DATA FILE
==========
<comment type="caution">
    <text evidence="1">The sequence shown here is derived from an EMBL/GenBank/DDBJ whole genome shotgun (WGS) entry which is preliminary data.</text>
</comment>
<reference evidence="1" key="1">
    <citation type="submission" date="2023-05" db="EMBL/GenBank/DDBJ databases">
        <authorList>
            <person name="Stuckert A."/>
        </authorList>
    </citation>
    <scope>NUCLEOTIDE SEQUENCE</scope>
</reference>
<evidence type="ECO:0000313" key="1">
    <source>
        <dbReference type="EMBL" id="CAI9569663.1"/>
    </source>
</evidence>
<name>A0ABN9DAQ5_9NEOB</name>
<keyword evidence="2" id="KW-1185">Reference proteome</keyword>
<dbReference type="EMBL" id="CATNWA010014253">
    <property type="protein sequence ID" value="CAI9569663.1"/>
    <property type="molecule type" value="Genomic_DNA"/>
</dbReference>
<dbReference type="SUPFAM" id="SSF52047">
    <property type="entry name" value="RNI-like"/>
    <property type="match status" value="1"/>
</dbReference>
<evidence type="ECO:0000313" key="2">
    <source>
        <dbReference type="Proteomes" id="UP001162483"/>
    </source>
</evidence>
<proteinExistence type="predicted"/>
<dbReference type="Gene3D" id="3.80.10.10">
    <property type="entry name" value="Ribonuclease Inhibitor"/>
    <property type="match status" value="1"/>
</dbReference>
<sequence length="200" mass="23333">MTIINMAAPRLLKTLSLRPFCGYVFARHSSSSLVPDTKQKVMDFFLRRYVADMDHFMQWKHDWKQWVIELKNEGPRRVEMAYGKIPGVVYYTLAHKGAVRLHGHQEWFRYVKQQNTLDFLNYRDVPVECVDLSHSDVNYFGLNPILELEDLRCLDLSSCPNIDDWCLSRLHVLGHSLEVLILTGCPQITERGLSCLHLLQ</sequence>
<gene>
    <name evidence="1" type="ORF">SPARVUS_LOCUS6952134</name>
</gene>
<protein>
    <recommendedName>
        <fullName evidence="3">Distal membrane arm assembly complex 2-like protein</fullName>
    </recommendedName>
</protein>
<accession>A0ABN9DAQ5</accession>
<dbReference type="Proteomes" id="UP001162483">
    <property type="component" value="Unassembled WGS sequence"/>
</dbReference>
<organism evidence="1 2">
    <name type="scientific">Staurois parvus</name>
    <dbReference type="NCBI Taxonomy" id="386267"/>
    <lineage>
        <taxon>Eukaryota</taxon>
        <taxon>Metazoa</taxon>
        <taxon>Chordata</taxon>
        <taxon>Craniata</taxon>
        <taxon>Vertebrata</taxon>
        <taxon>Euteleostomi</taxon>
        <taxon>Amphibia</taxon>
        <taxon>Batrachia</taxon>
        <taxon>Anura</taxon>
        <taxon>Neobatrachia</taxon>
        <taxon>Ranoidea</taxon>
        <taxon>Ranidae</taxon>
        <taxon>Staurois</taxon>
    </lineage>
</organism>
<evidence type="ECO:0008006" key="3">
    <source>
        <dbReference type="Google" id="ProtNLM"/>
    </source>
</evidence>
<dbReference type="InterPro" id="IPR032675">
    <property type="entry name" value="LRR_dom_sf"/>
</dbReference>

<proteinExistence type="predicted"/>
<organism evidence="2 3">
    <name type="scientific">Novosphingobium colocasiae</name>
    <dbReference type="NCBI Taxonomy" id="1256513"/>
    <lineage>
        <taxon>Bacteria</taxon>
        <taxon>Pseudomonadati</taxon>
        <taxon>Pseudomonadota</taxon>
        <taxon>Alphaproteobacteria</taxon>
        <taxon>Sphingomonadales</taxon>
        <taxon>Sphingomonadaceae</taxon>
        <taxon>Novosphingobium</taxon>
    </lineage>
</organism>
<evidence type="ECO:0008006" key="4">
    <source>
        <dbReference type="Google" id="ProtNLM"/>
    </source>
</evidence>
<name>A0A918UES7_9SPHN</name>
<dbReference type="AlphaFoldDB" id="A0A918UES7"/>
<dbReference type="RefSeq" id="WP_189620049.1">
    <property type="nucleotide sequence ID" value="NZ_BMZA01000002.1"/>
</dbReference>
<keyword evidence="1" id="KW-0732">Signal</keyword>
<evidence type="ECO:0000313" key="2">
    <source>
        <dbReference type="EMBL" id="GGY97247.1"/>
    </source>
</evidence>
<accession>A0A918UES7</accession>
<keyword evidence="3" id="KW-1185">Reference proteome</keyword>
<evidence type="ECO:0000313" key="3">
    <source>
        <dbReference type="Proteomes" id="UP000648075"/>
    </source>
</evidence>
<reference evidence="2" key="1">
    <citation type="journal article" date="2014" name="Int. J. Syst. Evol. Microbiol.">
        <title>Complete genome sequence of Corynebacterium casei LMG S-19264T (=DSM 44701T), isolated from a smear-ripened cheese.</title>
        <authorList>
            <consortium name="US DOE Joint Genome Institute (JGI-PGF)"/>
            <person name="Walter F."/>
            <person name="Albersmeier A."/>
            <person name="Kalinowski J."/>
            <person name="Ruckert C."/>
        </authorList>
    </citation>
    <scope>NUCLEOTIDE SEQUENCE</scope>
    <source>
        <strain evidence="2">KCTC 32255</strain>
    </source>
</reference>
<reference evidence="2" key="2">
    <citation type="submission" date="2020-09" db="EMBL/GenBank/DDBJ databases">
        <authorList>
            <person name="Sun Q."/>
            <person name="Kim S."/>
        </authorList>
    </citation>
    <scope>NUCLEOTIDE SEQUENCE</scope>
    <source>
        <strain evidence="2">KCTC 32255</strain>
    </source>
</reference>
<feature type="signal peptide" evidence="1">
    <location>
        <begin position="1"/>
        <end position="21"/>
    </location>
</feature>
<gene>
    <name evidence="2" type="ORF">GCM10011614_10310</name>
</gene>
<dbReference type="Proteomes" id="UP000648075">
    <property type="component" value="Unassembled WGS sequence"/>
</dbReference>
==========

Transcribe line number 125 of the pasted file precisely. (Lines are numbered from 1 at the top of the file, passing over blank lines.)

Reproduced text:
    <scope>NUCLEOTIDE SEQUENCE</scope>